STEVE LEWIS/Durango Herald
STEVE LEWIS/Durango Herald
Students set on a career in medicine or those simply sorting out options can get their feet on the ground as interns in a program established by a Durango spine surgeon.
Dr. Jim Youssef, who is co-founder of Spine Colorado and is known internationally for his research, began mentoring students in 2003. Five years later, Youssef created Resources for Medical Education and Collaboration, which absorbed the internship program.
An internship, which can last from a semester to a couple of years, fosters interest in medicine, shows what the practice of medicine entails, particularly in a rural area, and provides experience that can help gain admittance to medical school or related graduate programs.
“This is a nice opportunity for students to get real-world exposure to medicine,” Youssef said last week. “It’s an exposure that often is available only to students in places like New York or Los Angeles.”
Youssef said he strives to return the reception he received as a young medical student.
“I worked with a pediatrician at the University of California-San Francisco,” Youssef said. “He was so gracious and accommodating that I want to give back.”
Interns come from varied backgrounds and have many interests.
Caitlyn McCullough, executive director of Resources for Medical Education and Collaboration, said the interns receive a broad education.
“They observe surgery and clinical work, contribute to research, learn how a diagnosis is made and see the dynamics of a doctor/patient relationship,” McCullough said.
Mira Emmanuel-Ogier, a Durango native, interned with Youssef in 2007-08. She also worked for a Seattle clinical research organization on spine-device trials, a special interest of Youssefs.
Emmanuel-Ogier, who graduated from Colorado State University in 2007 with a degree in anthropology, is applying to graduate schools with the hope of earning a degree in public health/medical anthropology.
She has a wealth of practical experience. She will leave soon for her fourth visit to Kenya and Uganda, where she is involved in efforts to prevent and treat HIV-AIDS. The work is through the International Clinical Research Center, part of the University of Washington’s Department of Global Health.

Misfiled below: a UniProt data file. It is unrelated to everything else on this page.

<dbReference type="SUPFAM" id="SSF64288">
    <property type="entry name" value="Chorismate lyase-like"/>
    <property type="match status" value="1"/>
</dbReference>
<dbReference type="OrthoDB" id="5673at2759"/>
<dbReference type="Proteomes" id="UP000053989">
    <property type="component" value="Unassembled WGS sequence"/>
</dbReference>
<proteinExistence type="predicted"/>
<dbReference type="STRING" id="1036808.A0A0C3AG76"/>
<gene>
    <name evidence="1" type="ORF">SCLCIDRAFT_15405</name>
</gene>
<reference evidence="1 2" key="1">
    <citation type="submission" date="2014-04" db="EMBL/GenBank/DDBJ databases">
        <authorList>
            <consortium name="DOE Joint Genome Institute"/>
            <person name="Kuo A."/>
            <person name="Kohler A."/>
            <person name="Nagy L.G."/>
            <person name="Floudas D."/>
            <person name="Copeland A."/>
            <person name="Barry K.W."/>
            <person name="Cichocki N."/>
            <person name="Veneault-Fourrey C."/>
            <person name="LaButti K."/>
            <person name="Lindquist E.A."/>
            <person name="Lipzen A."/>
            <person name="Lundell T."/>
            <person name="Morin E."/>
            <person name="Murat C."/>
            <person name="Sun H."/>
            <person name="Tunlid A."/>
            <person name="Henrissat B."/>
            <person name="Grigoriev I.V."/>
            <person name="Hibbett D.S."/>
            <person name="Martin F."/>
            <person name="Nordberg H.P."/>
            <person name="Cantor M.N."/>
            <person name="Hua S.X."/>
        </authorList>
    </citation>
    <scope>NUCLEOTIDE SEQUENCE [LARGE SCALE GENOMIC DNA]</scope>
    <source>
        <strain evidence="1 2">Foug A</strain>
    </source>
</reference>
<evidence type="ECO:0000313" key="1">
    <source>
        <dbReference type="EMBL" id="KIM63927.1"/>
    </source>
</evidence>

“I’m there usually for two weeks, visiting nine clinics in the two countries,” Emmanuel-Ogier said.
Jessica Branson interned with Durango allergist Dr. Don Cooke from January to May.
“I loved it,” said Branson, 21, who will graduate in December with a degree in general biology from Fort Lewis College. “I’m not a surgery person, but I’m interested in allergies and immunology.”
Branson worked with Cooke, gathering data on chronic sinusitis, specifically testing whether low doses of the antibody immunoglobulin G had an effect on sinus inflammation.
“I interviewed patients and worked up case histories,” Branson said. “It’s helping me in school because I’m hearing familiar words.”
Tracey Williams, a Navajo student from Keams Canyon, Ariz., started a two-year stint at Spine Colorado last week. She’ll monitor any of 10 surgeons there and at Durango Orthopedics, and do research.
Williams, 23, a biochemistry major at Fort Lewis College, will participate with other spine clinics in establishing a database of surgery outcomes for the Society of Lateral Access Surgery. The goal is to document the effectiveness of minimally invasive surgery.
“I don’t have any specific field of medicine in mind,” Williams said. “I like the hands-on work in the laboratory, and I like to deal with patients.”
McCullough works closely with career-service coordinators at Fort Lewis College to inform students about internships.
Mary Nicholson, the internship program manager, said doctors are generous with their time in mentoring students. She estimated each student gets 40 hours a semester of personal attention.
“It’s an extraordinary gift,” Nicholson said. “They care about young minds that don’t understand yet the level of commitment medicine requires.”
Resources for Medical Education and Collaboration also manages a program to educate and train spine surgeons in Belize and an osteobiologics registry. The latter documents the application and efficacy of manufactured materials in promoting healing of fractures and bone defects.
Earlier this year, the program sponsored its seventh annual spine summit.
The summit, held in Park City, Utah, had 43 presenters and an attendance of 200 medical practitioners from a couple dozen countries and 50 medical-industry representatives.